Theater Review - Tribes (NY)

Off Broadway provides an opportunity to see new talent and explore unusual topics.  Tribes,” a new play by Nina Raine, which was originally commissioned and first presented by the English Stage Company at the Roya lCourt Theatre in 2010, covers new ground. It asks the question: Is it worse to be born hearing-impaired or suffer from this condition later in life?


In this theater in the round or more particularly in the square, we meet a Bohemian –type family, who are close and love to argue. The playwright seems to imply that their behavior is tribal in nature. The parents are writers. There’s sarcastic, foul-mouthed, rumpled dad, Christopher, who loves words, portrayed by Jeff Perry; there’s hard-working mom, heartfelt Beth, played by the winning Mare Winningham, who in a possible homage to “You Can’t Take It With You” is penning a marriage breakdown murder mystery. Mom is chagrined that Dad is annoyed that their three twenty-something children have moved back into the house.


Ruth, acted by Gayle Rankin, who is trying out her opera singing in a local pub, is put down by her brother Daniel, played intensely by Will Brill. But Daniel has his own problems. He has broken up with his girlfriend, whom the family didn’t like and he hears voices, a symptom of a bipolar condition. He is pursuing an academic career, for which his father thinks he is unsuited.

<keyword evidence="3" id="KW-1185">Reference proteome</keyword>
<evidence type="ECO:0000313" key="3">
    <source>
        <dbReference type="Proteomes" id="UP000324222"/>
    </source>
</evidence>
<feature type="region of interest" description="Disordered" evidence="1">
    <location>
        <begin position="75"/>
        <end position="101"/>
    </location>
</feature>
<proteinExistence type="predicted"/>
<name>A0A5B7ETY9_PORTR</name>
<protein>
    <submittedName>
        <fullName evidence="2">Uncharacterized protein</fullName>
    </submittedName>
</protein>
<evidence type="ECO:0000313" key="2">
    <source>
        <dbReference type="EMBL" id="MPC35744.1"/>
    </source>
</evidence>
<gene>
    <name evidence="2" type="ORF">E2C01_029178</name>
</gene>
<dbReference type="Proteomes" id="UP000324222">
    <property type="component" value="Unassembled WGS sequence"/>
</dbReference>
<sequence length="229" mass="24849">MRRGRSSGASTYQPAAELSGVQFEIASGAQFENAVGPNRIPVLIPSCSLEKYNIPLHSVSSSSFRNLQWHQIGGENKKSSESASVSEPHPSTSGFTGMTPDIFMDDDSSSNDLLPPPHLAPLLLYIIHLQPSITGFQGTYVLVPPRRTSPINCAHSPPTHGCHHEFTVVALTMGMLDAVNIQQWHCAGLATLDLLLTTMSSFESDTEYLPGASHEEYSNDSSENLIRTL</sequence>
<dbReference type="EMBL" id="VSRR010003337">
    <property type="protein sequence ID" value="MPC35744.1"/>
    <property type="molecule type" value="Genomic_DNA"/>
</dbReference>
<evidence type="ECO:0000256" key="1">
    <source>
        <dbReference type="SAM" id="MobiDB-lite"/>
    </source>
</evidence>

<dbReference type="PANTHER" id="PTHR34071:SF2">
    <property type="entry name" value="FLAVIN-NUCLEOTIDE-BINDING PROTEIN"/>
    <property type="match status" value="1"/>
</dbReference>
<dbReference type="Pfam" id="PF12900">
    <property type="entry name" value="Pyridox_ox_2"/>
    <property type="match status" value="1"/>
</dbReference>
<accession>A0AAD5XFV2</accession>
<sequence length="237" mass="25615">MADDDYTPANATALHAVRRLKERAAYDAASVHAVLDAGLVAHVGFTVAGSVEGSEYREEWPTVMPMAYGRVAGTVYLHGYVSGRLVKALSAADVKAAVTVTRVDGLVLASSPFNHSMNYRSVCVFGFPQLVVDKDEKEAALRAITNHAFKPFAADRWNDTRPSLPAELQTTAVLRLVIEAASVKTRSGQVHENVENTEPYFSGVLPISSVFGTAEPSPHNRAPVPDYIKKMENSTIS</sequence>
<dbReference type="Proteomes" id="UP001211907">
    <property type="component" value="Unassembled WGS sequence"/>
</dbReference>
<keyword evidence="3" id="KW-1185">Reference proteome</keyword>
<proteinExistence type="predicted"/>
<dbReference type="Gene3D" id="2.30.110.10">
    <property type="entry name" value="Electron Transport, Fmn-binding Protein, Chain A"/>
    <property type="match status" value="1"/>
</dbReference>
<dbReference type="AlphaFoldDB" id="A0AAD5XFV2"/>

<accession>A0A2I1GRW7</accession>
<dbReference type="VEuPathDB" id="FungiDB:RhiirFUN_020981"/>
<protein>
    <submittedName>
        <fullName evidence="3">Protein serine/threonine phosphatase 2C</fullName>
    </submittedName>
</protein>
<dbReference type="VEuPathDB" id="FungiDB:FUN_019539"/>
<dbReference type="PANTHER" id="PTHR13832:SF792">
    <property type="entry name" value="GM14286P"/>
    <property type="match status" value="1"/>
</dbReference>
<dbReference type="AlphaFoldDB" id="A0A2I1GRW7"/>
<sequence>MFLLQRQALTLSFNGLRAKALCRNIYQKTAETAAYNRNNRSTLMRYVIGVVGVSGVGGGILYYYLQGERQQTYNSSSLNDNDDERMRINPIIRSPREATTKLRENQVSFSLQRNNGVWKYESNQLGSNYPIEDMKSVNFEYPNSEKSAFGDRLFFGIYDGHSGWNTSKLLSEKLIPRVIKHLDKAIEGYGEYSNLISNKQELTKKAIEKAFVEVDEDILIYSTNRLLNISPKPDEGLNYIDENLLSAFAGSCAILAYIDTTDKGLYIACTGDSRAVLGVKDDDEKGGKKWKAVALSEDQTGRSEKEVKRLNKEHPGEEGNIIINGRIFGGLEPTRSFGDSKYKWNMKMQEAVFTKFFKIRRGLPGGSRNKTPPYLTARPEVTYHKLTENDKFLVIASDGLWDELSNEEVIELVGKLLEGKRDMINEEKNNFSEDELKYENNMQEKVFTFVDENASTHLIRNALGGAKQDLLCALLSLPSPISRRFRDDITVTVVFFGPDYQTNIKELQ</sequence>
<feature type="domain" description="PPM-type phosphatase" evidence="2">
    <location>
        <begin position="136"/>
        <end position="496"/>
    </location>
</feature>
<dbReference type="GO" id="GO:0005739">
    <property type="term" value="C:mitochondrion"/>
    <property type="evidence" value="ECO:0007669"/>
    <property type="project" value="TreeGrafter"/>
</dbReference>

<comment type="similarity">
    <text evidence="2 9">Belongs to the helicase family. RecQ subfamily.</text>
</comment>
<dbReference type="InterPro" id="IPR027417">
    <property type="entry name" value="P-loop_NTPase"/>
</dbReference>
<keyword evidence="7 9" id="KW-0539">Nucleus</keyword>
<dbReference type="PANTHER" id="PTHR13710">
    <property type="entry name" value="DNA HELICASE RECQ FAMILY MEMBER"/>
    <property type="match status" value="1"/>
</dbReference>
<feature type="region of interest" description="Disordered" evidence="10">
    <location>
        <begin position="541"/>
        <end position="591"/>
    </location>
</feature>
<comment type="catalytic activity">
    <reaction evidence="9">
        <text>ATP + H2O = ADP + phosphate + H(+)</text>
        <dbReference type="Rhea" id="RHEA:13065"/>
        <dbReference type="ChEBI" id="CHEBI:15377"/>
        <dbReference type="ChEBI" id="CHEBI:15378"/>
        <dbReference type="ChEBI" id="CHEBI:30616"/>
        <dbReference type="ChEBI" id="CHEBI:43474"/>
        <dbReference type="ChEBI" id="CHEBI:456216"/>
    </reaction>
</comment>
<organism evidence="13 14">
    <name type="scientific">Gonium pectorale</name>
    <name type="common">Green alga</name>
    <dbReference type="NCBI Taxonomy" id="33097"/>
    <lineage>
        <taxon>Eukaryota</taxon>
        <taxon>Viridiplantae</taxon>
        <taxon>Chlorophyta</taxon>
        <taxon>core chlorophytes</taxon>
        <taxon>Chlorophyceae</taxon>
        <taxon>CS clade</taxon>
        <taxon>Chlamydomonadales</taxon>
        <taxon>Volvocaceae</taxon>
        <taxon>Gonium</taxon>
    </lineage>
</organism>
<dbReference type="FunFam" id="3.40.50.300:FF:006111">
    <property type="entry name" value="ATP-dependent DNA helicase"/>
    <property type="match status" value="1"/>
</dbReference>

While they scream at each other around the well-worn kitchen table (Scott Pask), Billy, who is profoundly hearing-impaired, is removed from the conversation. He has been brought up reading lips, because his dad thought it was less limiting than “Signing.” When Billy meets Sylvia, the lovely, perfectly–cast Susan Pourfar, who is experiencing progressive and unrelenting hearing loss, he learns to sign and threatens to leave his family if they don’t study and use this skill. They are decimated by his ultimatum, for they love him. Russell Harvard’s fine performance as the outsider, Billy, is remarkable.


David Cromer’s direction stresses the lack of communication between the characters. At times, he uses sur- and subtitles (Jeff Sugg), music and waves of sound ( Daniel Kruger) in this busy play. Sometimes it feels too busy and frustrating because we could not hear everything clearly. However “Tribes” is an interesting new play at the Barrow Street Theatre.

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